Keith O’Rourke and I wrote an article that begins:
Textbooks on statistics emphasize care and precision, via concepts such as reliability and validity in measurement, random sampling and treatment assignment in data collection, and causal identification and bias in estimation. But how do researchers decide what to believe and what to trust when choosing which statistical methods to use? How do they decide the credibility of methods? Statisticians and statistical practitioners seem to rely on a sense of anecdotal evidence based on personal experience and on the attitudes of trusted colleagues. Authorship, reputation, and past experience are thus central to decisions about statistical procedures.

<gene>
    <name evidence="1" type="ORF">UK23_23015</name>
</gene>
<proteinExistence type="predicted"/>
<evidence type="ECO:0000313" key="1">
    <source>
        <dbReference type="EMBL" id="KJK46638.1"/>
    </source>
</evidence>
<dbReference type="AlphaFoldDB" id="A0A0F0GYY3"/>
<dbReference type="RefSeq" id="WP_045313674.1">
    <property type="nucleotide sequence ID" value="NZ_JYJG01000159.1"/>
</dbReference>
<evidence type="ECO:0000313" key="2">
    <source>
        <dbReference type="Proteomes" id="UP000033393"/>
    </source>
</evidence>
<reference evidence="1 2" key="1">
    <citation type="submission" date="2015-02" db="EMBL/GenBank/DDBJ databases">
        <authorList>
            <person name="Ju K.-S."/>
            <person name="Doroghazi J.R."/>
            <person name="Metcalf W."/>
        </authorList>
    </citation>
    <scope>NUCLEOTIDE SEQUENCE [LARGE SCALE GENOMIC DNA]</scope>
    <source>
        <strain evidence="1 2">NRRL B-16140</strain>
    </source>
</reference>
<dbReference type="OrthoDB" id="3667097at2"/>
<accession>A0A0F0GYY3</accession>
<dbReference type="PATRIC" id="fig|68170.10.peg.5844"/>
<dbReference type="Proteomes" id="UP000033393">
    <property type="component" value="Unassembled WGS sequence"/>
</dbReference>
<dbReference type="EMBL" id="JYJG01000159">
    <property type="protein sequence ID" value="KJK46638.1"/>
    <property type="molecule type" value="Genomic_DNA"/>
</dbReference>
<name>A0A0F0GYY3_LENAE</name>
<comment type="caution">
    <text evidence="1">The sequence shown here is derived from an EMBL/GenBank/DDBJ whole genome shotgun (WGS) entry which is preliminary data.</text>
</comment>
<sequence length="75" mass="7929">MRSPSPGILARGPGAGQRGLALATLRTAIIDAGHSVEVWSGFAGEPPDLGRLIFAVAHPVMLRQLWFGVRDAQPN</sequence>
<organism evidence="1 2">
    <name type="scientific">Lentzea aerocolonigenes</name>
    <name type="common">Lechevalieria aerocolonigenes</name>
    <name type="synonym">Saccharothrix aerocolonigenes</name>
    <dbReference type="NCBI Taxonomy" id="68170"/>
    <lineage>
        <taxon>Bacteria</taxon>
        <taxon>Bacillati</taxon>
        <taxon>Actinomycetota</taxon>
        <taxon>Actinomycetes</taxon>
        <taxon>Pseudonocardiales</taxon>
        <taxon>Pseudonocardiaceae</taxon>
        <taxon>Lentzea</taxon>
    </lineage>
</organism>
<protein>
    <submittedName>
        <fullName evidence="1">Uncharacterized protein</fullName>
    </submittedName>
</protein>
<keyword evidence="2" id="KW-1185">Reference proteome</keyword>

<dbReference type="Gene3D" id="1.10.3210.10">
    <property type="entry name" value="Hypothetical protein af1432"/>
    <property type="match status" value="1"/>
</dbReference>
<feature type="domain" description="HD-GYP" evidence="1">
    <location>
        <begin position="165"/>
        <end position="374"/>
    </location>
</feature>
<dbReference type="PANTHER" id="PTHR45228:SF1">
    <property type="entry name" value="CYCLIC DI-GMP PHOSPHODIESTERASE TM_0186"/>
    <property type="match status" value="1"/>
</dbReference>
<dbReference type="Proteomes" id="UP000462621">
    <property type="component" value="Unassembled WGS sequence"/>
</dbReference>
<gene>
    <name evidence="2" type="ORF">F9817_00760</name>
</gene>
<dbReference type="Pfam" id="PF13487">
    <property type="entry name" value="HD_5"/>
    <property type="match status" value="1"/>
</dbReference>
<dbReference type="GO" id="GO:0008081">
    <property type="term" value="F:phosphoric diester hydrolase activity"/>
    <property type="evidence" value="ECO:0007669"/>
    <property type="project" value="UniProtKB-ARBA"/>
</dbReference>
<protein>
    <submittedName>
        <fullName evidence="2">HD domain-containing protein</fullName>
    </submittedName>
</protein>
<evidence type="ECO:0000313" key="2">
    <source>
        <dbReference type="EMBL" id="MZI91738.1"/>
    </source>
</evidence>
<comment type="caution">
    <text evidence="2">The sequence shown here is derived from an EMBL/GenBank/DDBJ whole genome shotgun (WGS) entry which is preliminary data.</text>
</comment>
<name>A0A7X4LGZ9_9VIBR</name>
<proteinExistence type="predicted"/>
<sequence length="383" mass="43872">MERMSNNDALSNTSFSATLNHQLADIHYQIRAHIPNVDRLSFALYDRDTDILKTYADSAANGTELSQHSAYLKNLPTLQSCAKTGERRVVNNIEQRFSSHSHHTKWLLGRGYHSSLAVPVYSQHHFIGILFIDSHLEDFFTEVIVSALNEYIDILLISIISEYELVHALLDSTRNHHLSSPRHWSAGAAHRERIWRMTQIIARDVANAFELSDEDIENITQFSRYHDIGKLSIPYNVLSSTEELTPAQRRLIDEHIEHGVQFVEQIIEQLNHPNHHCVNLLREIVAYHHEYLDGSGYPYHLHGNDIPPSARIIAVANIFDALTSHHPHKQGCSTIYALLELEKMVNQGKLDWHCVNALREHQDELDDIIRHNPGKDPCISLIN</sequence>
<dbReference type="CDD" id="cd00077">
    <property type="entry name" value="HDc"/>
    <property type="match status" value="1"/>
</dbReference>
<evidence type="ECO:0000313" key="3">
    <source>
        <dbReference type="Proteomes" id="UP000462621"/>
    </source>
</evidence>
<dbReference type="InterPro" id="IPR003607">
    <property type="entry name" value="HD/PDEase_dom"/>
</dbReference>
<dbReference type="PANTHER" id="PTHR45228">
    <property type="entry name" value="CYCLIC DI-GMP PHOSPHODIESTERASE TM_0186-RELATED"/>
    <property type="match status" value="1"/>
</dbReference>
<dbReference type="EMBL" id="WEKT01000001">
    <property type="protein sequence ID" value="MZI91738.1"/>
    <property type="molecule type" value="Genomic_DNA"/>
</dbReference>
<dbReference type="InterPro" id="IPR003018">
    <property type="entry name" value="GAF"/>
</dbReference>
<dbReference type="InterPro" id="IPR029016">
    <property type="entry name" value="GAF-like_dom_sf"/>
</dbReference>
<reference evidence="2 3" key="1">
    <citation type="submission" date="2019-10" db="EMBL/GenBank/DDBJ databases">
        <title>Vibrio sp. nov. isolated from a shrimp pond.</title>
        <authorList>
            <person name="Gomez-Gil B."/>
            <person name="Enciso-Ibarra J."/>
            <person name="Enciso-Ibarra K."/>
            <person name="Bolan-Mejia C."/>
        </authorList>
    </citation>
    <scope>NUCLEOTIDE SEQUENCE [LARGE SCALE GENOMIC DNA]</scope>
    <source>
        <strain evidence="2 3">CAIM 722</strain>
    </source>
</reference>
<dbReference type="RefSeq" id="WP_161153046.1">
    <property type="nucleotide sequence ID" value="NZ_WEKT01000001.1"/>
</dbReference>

It’s for a volume on theoretical or methodological research on authorship, functional roles, reputation, and credibility in social media, edited by Sorin Matei and Elisa Bertino.